External Shocks, Policies, and Tail-Shifts in Real Exchange Rates
  • 1 0000000404811396https://isni.org/isni/0000000404811396International Monetary Fund
We use panel quantile regressions to study extreme (rather than average) movements in the distribution of the real effective exchange rate (REER) of small open economies. We document that global uncertainty (VIX) and global financial conditions (U.S. monetary policy) shocks have a strong impact on the distribution of the REER changes, with larger impacts in the tails of the distribution, and especially in economies with shallower FX markets, lower central bank credibility, and higher credit risk (i.e., weaker macro fundamentals). Foreign exchange intervention (FXI) partially offsets the impact of these shocks, especially in the left tail (large depreciations) and particularly in economies with weaker fundamentals but, more importantly, when FXI is used sporadically. Thus, our results highlight the importance of deepening FX markets, improving central bank credibility, and strengthening macro fundamentals against the potential dynamic trade-offs of overreliance on a policy that would exacerbate the previously mentioned frictions. While our results point to low effectiveness of capital flow management in preventing large REER movements, they seem to enable more impactful foreign exchange intervention in the immediate aftermath of shocks.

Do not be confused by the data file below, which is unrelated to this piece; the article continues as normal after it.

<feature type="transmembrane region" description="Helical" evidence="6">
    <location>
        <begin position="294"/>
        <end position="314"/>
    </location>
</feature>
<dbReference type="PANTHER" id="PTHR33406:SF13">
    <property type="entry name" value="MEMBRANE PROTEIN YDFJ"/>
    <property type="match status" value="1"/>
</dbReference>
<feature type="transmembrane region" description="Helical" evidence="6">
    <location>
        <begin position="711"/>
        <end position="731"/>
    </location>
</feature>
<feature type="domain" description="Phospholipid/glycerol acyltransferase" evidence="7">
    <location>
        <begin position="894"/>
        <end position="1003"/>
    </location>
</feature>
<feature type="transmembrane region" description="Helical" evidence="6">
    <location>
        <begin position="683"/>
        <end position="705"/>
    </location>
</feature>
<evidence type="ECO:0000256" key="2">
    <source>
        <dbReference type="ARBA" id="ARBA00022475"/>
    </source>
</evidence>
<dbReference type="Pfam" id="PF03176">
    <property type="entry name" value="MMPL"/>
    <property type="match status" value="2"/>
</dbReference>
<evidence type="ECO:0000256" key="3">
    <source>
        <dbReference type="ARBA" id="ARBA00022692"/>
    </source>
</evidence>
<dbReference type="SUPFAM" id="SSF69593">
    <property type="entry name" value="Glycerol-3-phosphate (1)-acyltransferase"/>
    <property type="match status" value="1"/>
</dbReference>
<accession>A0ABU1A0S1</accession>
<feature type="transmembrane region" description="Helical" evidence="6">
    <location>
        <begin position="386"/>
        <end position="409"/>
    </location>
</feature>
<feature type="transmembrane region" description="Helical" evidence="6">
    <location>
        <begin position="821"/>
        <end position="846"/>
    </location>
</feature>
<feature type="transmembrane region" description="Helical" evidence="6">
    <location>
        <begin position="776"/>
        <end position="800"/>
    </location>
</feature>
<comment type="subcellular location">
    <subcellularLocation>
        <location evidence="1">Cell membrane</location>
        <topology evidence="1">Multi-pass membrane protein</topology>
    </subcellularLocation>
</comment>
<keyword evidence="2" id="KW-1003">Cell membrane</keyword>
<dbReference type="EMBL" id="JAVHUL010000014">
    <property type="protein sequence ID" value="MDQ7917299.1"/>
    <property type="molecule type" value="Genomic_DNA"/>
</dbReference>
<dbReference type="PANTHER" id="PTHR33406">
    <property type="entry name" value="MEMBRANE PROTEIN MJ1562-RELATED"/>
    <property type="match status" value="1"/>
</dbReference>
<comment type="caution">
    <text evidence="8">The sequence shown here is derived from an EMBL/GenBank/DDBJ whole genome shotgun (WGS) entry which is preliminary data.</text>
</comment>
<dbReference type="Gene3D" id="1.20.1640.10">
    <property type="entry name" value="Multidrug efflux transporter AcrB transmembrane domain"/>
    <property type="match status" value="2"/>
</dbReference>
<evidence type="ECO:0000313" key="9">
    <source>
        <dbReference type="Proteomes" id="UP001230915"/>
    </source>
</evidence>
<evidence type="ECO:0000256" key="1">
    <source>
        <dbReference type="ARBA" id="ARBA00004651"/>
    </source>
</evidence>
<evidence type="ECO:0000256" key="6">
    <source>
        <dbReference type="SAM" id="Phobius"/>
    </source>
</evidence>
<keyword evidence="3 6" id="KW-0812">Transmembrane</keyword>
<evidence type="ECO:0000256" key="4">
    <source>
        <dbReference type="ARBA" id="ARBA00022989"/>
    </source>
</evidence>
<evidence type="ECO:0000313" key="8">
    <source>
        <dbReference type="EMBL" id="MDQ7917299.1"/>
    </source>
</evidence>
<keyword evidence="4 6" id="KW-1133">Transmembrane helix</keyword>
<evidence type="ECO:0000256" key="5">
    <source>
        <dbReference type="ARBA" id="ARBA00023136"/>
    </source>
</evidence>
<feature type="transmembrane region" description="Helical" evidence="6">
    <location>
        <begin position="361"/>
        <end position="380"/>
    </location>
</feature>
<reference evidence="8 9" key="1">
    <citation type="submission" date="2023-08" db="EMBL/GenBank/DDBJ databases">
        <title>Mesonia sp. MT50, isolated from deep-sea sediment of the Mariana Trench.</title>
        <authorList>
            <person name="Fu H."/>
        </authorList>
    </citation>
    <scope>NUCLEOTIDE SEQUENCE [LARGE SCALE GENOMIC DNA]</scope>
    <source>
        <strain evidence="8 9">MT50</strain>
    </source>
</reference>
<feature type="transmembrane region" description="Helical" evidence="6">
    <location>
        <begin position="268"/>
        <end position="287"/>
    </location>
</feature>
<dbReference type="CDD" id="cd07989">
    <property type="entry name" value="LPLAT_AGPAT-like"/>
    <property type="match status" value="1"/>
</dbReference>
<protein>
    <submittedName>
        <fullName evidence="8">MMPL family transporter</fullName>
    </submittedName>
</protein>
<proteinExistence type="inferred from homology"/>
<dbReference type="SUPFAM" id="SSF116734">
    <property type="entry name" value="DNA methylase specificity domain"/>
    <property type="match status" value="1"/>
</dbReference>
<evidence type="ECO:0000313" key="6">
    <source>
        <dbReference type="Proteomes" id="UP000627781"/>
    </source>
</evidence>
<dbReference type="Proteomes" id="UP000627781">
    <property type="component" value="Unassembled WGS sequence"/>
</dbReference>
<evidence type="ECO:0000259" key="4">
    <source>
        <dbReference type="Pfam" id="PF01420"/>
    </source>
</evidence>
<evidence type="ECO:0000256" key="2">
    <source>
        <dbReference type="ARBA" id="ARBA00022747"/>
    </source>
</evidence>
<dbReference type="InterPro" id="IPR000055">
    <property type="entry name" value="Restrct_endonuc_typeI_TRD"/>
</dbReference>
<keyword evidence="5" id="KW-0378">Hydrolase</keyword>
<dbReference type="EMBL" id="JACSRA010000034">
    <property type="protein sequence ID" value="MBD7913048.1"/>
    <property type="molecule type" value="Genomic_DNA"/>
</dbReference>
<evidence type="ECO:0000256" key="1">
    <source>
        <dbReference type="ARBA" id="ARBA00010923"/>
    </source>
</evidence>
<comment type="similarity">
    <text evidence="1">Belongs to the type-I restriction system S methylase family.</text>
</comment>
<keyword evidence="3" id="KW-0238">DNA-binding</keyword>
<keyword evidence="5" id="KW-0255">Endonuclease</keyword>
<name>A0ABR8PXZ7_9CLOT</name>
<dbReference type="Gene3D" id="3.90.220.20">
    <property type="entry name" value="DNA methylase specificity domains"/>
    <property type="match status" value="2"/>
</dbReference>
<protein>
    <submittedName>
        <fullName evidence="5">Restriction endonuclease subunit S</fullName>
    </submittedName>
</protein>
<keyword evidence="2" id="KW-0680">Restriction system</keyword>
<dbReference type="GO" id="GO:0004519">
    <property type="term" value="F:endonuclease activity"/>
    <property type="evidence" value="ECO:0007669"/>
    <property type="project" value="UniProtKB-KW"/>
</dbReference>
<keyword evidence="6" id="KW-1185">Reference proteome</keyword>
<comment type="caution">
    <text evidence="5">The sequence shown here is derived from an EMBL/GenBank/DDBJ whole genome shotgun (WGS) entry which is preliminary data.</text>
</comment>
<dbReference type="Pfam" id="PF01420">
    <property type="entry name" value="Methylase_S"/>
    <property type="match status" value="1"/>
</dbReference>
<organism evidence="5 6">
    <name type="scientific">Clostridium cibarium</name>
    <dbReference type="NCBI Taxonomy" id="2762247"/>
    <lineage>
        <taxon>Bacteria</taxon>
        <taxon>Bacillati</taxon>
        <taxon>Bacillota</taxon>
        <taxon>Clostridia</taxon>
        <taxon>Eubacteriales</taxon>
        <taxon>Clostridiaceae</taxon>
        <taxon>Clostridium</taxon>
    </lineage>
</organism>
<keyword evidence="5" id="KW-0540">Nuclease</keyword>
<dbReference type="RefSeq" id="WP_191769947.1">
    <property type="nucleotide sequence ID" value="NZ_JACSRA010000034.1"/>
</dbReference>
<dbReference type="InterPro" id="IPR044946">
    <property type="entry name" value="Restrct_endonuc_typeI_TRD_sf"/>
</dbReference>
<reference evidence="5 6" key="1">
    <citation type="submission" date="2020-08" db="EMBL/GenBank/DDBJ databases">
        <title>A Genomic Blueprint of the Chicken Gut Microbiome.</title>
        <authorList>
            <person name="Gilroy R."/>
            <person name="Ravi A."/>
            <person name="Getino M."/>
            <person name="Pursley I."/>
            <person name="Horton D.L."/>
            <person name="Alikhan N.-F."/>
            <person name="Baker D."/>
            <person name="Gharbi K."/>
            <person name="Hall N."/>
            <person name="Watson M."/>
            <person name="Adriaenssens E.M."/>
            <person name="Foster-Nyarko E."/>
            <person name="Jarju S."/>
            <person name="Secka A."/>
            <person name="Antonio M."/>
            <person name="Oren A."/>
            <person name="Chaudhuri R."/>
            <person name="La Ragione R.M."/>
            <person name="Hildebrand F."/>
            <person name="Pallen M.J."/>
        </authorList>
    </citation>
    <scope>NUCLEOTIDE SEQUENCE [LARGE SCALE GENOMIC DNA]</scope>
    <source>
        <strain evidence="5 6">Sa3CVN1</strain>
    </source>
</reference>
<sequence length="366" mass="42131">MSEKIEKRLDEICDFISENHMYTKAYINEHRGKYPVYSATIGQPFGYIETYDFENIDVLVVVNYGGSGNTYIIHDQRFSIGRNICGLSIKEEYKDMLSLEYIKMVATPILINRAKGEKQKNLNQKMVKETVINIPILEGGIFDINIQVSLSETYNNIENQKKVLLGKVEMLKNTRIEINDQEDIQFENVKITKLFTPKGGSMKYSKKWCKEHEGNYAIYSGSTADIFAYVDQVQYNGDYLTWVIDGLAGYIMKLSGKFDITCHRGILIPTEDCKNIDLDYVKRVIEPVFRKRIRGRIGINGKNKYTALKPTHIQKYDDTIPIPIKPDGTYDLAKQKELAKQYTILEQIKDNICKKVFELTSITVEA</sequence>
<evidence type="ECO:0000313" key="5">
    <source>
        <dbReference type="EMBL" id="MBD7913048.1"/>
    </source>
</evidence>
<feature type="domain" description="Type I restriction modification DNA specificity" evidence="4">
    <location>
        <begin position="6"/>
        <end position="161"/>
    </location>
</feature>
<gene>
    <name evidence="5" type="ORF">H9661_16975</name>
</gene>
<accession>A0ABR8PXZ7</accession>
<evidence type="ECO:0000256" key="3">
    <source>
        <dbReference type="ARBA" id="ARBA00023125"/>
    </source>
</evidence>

IMF Working Papers